CAIRO, Egypt (AP) _ It is midnight in Ramadan, and the party is just starting to swing.

On a cruise boat moored on the Nile River, every table is full. The air is thick with smoke from water pipes. A singer in a green suit weaves through the crowd, belting out a song about a lover who sets his heart on fire. Everyone joins in on the chorus: ``Fire! Fire! Fire!''

During the Islamic holy month of Ramadan, devout Muslims fast by day, abstaining from food, water and sex. They recite passages from Islam's holy book, the Koran, and mosques overflow at prayer times.

But at night, especially in Cairo, many party.

After the evening meal to break the daily fast, Cairo lights up _ and crowds up _ like no other time of the year. And like no other Muslim country.

Ramadan, which began on Dec. 30, marks God's revelation of the Koran to the Prophet Mohammed some 1,400 years ago. Muslims see the month of daytime fasting as a means to learn patience and rise above physical needs. Islam also encourages coming together with family, friends and neighbors.

In Egypt, special rules are observed during the holy month. Discotheques are closed, and alcohol is available only to foreigners. There are no performances by the country's famed belly dancers.

The places to be are Arab-style cafes, set up on Nile cruisers or under special tents at hotels and restaurants and shopping malls.

The cost for an evening with entertainment and a pre-dawn meal can run to nearly $50, or more than some laborers earn in a month.

``I'll take a Ramadan night to New Year's Eve any day,'' said 19-year-old Ahmed Abdel-Sattar, listening to music on the Nile cruiser.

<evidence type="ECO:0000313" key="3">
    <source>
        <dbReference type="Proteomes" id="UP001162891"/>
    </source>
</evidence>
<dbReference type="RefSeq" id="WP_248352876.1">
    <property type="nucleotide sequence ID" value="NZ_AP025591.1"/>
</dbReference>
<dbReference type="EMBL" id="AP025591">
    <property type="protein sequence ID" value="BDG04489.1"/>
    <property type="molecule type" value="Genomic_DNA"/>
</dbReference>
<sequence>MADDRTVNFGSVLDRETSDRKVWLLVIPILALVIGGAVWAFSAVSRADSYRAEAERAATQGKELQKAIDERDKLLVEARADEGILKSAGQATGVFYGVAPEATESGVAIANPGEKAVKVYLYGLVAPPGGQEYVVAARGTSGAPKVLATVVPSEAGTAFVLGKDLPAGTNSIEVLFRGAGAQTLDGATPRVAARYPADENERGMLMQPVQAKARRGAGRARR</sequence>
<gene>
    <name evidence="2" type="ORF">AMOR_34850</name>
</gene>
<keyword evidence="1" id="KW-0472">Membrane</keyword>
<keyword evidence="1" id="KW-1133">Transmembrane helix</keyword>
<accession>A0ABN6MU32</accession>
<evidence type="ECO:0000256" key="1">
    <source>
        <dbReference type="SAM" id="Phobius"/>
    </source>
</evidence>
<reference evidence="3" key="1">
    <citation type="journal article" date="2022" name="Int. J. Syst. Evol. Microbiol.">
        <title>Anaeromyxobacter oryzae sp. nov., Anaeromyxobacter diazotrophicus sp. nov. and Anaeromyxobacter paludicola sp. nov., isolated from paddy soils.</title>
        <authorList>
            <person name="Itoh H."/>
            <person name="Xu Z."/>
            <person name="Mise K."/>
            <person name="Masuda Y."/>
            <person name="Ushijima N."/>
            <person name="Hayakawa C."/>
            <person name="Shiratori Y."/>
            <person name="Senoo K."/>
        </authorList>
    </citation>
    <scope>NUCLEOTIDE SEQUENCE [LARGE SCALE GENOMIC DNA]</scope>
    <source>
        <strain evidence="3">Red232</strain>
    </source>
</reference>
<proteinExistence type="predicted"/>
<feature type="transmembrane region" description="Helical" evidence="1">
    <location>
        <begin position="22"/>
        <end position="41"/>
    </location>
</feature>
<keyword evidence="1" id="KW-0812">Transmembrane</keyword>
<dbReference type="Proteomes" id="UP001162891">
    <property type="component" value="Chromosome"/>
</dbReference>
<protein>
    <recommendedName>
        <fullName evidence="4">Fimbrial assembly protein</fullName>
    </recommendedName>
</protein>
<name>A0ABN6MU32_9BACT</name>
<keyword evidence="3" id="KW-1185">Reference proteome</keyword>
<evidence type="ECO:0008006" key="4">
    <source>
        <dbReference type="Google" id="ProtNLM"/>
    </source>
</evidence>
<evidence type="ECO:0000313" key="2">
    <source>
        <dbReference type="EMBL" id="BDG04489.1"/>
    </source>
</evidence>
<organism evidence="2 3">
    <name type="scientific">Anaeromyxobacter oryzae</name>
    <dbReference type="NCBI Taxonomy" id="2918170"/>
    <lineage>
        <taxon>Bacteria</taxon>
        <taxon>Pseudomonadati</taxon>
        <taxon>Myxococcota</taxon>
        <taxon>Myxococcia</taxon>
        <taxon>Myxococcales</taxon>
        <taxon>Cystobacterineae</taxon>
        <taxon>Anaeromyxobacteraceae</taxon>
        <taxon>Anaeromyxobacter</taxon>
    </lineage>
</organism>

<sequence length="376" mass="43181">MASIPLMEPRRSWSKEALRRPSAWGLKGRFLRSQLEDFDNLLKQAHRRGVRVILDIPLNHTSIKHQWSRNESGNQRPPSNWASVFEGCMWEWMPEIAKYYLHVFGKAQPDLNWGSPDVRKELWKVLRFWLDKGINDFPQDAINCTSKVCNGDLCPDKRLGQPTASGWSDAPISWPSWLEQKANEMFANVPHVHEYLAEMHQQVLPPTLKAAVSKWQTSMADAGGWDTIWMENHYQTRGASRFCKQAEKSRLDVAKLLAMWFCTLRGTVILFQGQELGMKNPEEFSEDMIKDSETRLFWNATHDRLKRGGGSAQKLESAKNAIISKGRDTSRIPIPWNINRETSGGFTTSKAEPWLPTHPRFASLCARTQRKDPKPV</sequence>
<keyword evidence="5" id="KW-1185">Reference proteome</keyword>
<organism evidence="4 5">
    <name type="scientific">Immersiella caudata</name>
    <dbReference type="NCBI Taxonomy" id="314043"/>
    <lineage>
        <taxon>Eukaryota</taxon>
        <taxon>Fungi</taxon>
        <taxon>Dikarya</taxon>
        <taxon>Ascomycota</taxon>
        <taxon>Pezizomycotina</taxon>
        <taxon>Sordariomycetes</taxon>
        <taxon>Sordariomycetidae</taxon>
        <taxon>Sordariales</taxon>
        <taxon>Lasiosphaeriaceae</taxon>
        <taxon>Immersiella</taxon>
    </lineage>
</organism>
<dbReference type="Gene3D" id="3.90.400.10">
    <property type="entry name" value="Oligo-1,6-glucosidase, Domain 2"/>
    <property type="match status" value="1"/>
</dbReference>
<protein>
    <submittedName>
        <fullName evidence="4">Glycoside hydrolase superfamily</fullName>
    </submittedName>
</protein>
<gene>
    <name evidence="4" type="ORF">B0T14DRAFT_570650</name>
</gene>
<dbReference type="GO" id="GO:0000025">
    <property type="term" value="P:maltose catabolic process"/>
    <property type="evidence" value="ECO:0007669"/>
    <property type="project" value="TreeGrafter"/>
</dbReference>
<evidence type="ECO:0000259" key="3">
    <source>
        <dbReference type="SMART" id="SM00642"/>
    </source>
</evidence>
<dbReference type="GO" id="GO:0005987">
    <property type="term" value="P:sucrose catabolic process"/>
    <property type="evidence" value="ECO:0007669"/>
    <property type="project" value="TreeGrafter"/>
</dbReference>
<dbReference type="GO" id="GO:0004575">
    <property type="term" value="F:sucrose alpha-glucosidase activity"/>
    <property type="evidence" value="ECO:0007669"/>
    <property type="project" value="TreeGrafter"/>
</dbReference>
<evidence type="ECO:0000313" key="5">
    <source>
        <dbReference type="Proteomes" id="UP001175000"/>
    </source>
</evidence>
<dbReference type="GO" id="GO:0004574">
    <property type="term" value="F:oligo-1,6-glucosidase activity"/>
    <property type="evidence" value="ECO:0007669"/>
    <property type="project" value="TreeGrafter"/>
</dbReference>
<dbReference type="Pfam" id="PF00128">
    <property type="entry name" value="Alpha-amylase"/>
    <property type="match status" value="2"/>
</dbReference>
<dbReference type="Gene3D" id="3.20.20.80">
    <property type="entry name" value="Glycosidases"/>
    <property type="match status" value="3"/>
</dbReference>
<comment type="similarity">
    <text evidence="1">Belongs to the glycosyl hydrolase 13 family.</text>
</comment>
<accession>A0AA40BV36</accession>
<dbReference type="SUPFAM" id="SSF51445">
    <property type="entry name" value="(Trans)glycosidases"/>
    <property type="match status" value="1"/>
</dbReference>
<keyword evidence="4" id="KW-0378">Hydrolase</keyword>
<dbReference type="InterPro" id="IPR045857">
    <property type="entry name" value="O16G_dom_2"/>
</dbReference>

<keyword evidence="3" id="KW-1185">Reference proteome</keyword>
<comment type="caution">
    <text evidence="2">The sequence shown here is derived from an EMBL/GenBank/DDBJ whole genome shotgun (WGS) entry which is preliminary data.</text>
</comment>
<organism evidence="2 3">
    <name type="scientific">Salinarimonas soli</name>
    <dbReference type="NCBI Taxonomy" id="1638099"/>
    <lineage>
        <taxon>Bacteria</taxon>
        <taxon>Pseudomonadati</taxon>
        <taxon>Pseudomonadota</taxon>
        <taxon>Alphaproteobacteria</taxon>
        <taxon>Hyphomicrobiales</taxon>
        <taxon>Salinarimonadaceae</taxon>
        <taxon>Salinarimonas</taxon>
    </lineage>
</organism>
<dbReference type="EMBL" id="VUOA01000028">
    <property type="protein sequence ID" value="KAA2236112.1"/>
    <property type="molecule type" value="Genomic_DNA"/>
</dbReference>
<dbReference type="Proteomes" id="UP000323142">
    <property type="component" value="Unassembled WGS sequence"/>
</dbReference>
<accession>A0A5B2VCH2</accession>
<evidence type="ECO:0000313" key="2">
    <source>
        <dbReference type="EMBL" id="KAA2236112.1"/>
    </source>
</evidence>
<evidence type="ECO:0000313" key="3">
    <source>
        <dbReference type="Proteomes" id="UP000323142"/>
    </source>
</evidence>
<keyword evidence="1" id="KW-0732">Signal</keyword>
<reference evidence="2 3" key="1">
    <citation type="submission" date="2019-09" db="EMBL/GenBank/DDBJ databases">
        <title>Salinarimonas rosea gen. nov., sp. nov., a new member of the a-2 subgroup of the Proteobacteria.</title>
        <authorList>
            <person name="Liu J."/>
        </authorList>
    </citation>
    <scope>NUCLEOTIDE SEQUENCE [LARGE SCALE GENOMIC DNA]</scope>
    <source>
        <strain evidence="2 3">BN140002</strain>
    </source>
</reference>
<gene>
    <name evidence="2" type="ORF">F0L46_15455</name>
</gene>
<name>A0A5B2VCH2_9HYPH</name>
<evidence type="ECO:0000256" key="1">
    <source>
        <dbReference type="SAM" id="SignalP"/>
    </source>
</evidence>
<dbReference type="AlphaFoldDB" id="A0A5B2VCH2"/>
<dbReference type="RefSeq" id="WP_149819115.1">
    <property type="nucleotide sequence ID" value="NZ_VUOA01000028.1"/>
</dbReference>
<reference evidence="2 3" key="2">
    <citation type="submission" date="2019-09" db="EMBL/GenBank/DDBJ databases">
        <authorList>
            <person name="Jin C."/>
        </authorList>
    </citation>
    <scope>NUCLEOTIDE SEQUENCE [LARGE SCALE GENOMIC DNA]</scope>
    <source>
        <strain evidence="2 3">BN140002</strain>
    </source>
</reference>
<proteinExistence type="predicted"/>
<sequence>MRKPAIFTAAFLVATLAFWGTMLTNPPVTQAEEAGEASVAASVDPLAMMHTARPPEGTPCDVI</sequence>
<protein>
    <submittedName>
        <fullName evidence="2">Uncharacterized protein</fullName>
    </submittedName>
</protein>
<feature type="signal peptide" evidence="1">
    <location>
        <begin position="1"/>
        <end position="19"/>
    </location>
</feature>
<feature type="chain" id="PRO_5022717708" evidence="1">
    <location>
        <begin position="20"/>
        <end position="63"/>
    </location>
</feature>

Then he jumps off his chair and starts to dance. His friends applaud.

Most entertainers _ whether professional singers or street vendors who have set up small stalls that draw customers with blaring tape decks _ stick with traditional or pop Arab music during Ramadan rather than Western tunes.

Beverages of choice are mint tea, thick Arabic coffee or ``sahlab,'' a thick, milk-based drink topped with coconut, cinnamon and nuts. In crowded coffee houses, even non-smokers take up water pipes _ devices used to smoke tobacco, often flavored with apple or molasses.

Cinemas show movies late into the night, and many stores have more customers at night than during the day.

In central Cairo, makeshift outdoor cafes with plastic tables and chairs line the outer walls of the Hussein Mosque, one of the holiest sites in Cairo.

Here, families go for prayer and can have fun afterwards _ for very little money _ at the street bazaar.

Thousands visit at night, stopping at stalls that street vendors have set up to sell glittering costume jewelry, prayer beads, velvet hair ribbons, religious books and tambourines.

One visitor on a recent night, Anwar el-Sabwa, shooed away a young girl who was twirling a smoking incense burner in his face _ and blowing kisses _ as part of her sales pitch.

``If I wanted peace and quiet I would have stayed at home,'' says el-Sabwa, who says he comes almost nightly to the Hussein Mosque plaza. ``Here I find great, noisy fun.''

On an alley behind the mosque, another kind of Ramadan night is taking place.

Men cluster around a table checkered with numbers and motifs that include a crown, a flower and a heart. Egyptian pounds are laid on the squares, and a man in a traditional Arab robe throws two dice to determine which squares pay off.

Boraie Abdel-Samei, 60, who runs the table, knows the Islamic stricture against gambling but insists ``this is not gambling. It is just for fun.''

He adds: ``This is to celebrate Ramadan. Is there anyone who doesn't celebrate Ramadan?''

The holy month ends this week, perhaps Wednesday or Thursday depending on the sighting of the new moon. Then comes the three-day Eid al-Fitr, or the feast of the breaking of the fast, which most Egyptians spend at home with their families.